The Commission describes how more than 100 countries explicitly criminalize some aspect of sex work and how this criminalization, in collusion with social stigma, increases sex workers’ vulnerability and risk of exposure to violence and HIV. The Commission describes how sex workers are denied many legal protections that are afforded to other workers and other members of society, including protection from discrimination and abuse. The Commission specifically rejects the “Swedish approach” which is often lauded as a less punitive and more gender-sensitive legal strategy. “Based on the premise that women in sex work need protection, it regards the sex worker as the “victim” and the client as the “exploiter”. Since its enactment in 1999, the law has not improved—indeed, it has worsened—the lives of sex workers.” Based on their extensive review of sex work, health and the law around the world, the Global Commission recommends that all countries repeal laws that prohibit consenting adults to buy or sell sex, as well as laws that otherwise prohibit commercial sex, such as laws against “immoral” earnings, “living off the earnings” of prostitution and brothel-keeping. Further, they recommend complementary legal measures must be taken to ensure safe working conditions to sex workers.


The Global Commission considered the health status of the 10 million prisoners around the world and the fact that HIV rates among prisoners are estimated at twice to 50 times those of general adult populations. These tragic rates of HIV are the result of harmful prison policies that result in tattooing with homemade and unsterile equipment, drug use and needle sharing, high-risk sex and sexual assaults. Overcrowding of prisons, stress, malnutrition, violence and drugs also increase the vulnerability of the prison population through weakened immune systems. Despite the fact that prisoners have a right to standard of care that is equal to those who are not incarcerated, this is certainly not the reality. In many countries, prisoners are denied access to condoms. In Canada, and in many countries around the world, prisoners who inject drugs are denied access to clean syringes. In this report, the Global Commission encourages all countries to provide necessary health care services, including HIV prevention and care services, condoms, comprehensive harm reduction services, and voluntary and evidence-based treatment for drug dependence and antiretroviral treatment.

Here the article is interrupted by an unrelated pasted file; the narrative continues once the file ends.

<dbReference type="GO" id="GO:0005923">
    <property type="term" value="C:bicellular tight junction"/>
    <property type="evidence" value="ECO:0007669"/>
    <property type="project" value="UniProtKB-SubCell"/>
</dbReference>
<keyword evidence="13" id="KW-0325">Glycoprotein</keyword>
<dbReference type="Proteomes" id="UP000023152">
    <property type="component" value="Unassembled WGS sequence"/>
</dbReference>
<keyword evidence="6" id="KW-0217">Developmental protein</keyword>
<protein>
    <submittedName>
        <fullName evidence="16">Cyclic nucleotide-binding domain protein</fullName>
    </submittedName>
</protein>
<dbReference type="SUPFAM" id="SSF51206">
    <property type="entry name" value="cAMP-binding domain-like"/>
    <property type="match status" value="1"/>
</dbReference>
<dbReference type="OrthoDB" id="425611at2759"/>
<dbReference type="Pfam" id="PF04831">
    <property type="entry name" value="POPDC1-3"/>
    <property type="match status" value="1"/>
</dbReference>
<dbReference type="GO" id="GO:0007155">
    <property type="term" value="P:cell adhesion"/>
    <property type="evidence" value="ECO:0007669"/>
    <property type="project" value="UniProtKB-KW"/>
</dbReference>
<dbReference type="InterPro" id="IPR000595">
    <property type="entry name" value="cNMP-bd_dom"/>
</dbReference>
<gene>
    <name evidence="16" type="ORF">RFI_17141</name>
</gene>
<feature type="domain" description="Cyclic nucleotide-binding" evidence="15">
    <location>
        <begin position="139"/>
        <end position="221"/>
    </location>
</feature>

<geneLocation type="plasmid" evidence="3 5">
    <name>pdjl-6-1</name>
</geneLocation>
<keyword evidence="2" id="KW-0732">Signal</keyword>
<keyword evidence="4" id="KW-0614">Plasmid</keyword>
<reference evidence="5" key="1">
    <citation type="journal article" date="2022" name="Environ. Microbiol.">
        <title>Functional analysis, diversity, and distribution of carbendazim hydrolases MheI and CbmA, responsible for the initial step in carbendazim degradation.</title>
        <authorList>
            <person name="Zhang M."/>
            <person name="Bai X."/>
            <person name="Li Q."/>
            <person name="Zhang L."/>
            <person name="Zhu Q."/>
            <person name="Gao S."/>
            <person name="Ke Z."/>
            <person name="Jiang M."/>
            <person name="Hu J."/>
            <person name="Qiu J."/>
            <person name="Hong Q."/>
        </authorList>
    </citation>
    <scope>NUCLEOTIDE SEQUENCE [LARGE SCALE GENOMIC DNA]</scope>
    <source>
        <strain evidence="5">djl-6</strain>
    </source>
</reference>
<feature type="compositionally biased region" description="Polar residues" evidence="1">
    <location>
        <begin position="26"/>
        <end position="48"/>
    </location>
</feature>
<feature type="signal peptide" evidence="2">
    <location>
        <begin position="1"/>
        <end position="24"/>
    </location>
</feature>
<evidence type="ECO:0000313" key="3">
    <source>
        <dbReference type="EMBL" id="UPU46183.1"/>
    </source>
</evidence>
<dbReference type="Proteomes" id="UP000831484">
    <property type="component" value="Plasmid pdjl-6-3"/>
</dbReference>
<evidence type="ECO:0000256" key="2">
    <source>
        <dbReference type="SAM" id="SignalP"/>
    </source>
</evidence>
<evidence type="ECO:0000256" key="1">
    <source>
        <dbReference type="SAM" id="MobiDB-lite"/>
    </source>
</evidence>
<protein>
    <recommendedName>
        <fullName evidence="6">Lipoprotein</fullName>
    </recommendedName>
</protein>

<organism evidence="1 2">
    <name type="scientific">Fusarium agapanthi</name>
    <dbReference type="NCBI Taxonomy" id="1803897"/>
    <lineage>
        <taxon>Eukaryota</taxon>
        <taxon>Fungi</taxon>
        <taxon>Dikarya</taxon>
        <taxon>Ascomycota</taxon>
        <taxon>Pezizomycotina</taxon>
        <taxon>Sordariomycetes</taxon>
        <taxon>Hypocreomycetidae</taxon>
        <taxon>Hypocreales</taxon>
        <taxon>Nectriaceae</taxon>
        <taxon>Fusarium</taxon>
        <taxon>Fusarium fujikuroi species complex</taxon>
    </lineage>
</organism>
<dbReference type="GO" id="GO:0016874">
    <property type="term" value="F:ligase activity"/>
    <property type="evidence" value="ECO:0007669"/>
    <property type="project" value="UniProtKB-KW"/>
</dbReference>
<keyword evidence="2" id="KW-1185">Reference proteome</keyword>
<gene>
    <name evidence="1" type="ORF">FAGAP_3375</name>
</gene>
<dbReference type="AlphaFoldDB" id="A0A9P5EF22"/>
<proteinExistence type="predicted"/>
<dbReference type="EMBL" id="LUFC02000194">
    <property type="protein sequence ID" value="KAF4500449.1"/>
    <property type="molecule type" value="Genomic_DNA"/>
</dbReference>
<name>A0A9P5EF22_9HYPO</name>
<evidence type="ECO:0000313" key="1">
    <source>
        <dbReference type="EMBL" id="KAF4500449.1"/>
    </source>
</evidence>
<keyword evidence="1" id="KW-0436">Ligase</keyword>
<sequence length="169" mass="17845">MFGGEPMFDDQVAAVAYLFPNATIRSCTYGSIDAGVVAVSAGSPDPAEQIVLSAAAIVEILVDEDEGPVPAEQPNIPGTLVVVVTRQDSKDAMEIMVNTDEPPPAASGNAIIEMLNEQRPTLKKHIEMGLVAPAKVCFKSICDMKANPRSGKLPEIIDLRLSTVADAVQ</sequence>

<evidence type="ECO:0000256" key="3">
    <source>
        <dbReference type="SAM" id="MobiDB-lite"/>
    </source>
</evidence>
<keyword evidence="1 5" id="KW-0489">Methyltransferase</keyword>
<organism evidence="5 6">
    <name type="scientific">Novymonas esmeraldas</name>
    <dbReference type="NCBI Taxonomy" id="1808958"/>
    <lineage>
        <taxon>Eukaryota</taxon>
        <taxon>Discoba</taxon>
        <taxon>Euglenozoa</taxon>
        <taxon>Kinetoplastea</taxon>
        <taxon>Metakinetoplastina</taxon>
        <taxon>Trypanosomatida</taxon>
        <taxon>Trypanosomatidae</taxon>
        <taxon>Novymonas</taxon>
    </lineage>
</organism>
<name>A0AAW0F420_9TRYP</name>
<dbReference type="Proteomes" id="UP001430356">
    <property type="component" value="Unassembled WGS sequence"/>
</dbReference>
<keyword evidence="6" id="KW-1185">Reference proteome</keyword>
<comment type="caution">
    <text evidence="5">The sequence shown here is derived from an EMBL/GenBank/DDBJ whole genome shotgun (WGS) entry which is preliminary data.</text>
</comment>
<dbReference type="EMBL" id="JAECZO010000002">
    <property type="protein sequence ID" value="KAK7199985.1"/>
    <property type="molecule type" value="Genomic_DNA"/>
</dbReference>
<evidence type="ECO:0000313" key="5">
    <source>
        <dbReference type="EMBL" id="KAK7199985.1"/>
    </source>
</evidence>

Criminalization of Non-Disclosure of HIV:

In Canada, and many other countries around the world, it is a crime to expose another person to HIV or to transmit it through sex. The report describes such laws as “fundamentally unjust, morally harmful, and virtually impossible to enforce with any semblance of fairness” and says these “laws impose regimes of surveillance and punishment on sexually active people living with HIV, not only in their intimate relations and reproductive and maternal lives, but also in their attempts to earn a living.” The report concludes that criminalization is justified under one condition only: where individuals maliciously and intentionally transmit or expose others with the express purpose of causing harm. In cases of HIV non-disclosure or exposure where no intentional or malicious HIV transmission, there should be no criminal justice involvement. 

What does this all mean?

The Commission’s report is a powerful tool, adding to the many voices that are demanding reform of the laws that stigmatize communities and increase their risk of contracting HIV. It clearly outlines how legislators can create a legal environment that promotes public health and upholds human rights. 
The question for me, when thinking about the Canadian context, is how can we get Stephen Harper to listen? I suspect that despite the hundreds who gathered on Parliament Hill to mourn the “death of evidence”, Harper will continue his ideology-driven ways. But I am an optimistic person. I believe that this report will play an important role in educating Canadians, supporting court challenges to Harper's regressive legislation and creating momentum for Canada to shift towards evidence based law and policy on some of the most pressing social issues of our time. 
By Katrina Pacey